It’s quite true that there are legitimate concerns about body cameras for law enforcement officers. As Wake County Sheriff Donnie Harrison says, storing the video takes up a lot of room, and other gear and movement can cut down the pictures filmed by the cameras. And some police officials have worried that the cameras, capturing everything, could represent an invasion of privacy.
But as is the case with all such decisions – in this case, to have the cameras or not have them – the benefits have to be weighed against the negatives. And following a shooting in an area south of downtown Raleigh in which a young man was killed, the benefits of body cameras now win in the weighing in Raleigh. The City Council should approve body cameras, and police should begin wearing them immediately.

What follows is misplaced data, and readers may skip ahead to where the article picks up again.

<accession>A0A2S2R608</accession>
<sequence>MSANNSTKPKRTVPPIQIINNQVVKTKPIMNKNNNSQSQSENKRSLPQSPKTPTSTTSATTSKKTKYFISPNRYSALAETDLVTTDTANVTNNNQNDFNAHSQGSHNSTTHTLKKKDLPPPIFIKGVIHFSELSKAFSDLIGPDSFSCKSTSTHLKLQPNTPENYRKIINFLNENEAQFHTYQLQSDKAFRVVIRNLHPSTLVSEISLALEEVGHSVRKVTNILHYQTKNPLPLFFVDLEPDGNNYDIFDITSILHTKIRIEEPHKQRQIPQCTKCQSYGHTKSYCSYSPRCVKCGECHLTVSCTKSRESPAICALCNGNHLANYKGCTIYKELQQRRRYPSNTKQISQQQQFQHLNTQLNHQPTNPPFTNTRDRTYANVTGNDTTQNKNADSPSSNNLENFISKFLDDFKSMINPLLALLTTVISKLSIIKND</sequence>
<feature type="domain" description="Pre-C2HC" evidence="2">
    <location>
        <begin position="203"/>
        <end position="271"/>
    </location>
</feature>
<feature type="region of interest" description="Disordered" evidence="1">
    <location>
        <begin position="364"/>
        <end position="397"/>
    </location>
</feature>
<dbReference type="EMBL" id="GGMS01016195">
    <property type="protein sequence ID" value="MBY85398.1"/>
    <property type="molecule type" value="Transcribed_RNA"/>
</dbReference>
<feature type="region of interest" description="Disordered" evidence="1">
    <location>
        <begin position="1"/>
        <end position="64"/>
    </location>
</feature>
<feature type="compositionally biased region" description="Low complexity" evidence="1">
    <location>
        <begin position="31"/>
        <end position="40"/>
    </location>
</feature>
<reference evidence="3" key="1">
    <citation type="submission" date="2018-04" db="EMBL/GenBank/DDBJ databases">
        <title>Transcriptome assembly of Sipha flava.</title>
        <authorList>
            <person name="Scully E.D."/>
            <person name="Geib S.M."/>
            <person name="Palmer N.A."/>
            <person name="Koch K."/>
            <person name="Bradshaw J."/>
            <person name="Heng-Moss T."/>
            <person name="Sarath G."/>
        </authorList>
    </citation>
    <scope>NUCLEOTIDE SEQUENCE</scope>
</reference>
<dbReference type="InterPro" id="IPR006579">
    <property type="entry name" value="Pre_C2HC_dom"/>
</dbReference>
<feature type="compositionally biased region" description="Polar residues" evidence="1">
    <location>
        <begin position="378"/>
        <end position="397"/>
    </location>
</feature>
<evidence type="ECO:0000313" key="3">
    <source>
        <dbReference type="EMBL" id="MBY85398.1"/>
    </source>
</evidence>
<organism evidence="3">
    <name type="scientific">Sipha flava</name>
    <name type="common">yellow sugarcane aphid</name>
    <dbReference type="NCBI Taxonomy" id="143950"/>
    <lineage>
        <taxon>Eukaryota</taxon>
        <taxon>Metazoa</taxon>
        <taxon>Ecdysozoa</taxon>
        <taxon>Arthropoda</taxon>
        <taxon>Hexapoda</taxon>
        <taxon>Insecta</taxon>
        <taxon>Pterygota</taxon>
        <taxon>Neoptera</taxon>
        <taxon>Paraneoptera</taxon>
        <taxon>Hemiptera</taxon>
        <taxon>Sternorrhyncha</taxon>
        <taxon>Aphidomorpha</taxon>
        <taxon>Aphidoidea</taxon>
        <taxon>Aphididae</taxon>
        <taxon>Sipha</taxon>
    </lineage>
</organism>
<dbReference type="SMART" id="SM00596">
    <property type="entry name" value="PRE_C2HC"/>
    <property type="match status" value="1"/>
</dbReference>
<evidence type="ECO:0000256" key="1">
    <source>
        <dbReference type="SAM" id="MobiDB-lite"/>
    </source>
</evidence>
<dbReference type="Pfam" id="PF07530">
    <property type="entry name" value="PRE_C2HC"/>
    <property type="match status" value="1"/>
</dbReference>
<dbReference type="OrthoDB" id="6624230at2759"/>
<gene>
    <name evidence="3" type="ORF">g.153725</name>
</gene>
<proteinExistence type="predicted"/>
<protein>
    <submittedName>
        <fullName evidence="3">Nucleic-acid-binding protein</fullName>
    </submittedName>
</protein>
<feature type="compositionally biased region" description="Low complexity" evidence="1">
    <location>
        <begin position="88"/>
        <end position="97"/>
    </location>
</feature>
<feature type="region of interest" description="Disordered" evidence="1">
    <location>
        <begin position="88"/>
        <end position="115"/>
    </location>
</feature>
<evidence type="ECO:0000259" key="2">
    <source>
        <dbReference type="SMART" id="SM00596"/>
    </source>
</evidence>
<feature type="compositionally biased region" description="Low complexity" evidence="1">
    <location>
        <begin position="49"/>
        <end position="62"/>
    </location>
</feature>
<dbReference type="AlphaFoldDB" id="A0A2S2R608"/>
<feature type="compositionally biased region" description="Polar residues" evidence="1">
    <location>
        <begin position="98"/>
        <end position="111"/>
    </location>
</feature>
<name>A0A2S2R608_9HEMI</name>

In more than one incident in this country in the last few years, body cameras could have solved disputes over what happened. And the cameras can help either side in a dispute. When excessive force by police is claimed by victims or their families, body cameras can help find the truth. And when an officer says he or she did not use improper force, the body camera can be used to back up that officer.
Now, with careful supervision, it’s time to move ahead with body cameras.